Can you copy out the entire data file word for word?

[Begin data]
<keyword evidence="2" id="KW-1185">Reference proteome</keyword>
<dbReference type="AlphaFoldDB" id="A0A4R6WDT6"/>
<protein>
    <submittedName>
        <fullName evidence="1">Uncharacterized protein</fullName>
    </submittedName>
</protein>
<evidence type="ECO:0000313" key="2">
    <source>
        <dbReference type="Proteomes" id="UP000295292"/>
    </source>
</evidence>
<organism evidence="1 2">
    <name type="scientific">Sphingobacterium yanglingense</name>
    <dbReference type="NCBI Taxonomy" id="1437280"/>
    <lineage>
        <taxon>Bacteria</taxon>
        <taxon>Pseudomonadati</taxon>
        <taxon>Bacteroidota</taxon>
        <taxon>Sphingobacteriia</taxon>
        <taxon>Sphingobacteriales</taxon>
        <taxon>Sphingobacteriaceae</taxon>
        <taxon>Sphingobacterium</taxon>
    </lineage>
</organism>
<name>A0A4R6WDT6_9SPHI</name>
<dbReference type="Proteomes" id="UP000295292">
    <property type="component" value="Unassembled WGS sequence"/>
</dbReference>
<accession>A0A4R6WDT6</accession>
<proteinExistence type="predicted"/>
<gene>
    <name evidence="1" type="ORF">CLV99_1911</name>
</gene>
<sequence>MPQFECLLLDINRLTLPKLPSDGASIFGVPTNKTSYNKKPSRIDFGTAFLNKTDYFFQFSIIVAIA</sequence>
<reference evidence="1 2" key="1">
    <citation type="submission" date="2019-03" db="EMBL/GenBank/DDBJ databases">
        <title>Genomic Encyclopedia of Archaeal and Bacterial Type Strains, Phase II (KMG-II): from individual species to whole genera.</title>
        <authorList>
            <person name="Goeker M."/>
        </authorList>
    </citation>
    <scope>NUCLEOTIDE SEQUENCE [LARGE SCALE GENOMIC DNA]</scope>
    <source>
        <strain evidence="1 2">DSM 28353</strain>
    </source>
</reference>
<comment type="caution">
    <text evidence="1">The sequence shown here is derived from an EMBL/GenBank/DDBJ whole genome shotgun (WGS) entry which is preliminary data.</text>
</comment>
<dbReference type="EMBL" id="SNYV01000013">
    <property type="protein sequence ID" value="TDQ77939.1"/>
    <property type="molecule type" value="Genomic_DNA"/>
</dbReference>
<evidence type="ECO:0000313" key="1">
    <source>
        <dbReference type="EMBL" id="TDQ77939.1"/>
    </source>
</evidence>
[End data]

<keyword evidence="2" id="KW-1185">Reference proteome</keyword>
<dbReference type="AlphaFoldDB" id="A0A4R6WDT6"/>
<protein>
    <submittedName>
        <fullName evidence="1">Uncharacterized protein</fullName>
    </submittedName>
</protein>
<evidence type="ECO:0000313" key="2">
    <source>
        <dbReference type="Proteomes" id="UP000295292"/>
    </source>
</evidence>
<organism evidence="1 2">
    <name type="scientific">Sphingobacterium yanglingense</name>
    <dbReference type="NCBI Taxonomy" id="1437280"/>
    <lineage>
        <taxon>Bacteria</taxon>
        <taxon>Pseudomonadati</taxon>
        <taxon>Bacteroidota</taxon>
        <taxon>Sphingobacteriia</taxon>
        <taxon>Sphingobacteriales</taxon>
        <taxon>Sphingobacteriaceae</taxon>
        <taxon>Sphingobacterium</taxon>
    </lineage>
</organism>
<name>A0A4R6WDT6_9SPHI</name>
<dbReference type="Proteomes" id="UP000295292">
    <property type="component" value="Unassembled WGS sequence"/>
</dbReference>
<accession>A0A4R6WDT6</accession>
<proteinExistence type="predicted"/>
<gene>
    <name evidence="1" type="ORF">CLV99_1911</name>
</gene>
<sequence>MPQFECLLLDINRLTLPKLPSDGASIFGVPTNKTSYNKKPSRIDFGTAFLNKTDYFFQFSIIVAIA</sequence>
<reference evidence="1 2" key="1">
    <citation type="submission" date="2019-03" db="EMBL/GenBank/DDBJ databases">
        <title>Genomic Encyclopedia of Archaeal and Bacterial Type Strains, Phase II (KMG-II): from individual species to whole genera.</title>
        <authorList>
            <person name="Goeker M."/>
        </authorList>
    </citation>
    <scope>NUCLEOTIDE SEQUENCE [LARGE SCALE GENOMIC DNA]</scope>
    <source>
        <strain evidence="1 2">DSM 28353</strain>
    </source>
</reference>
<comment type="caution">
    <text evidence="1">The sequence shown here is derived from an EMBL/GenBank/DDBJ whole genome shotgun (WGS) entry which is preliminary data.</text>
</comment>
<dbReference type="EMBL" id="SNYV01000013">
    <property type="protein sequence ID" value="TDQ77939.1"/>
    <property type="molecule type" value="Genomic_DNA"/>
</dbReference>
<evidence type="ECO:0000313" key="1">
    <source>
        <dbReference type="EMBL" id="TDQ77939.1"/>
    </source>
</evidence>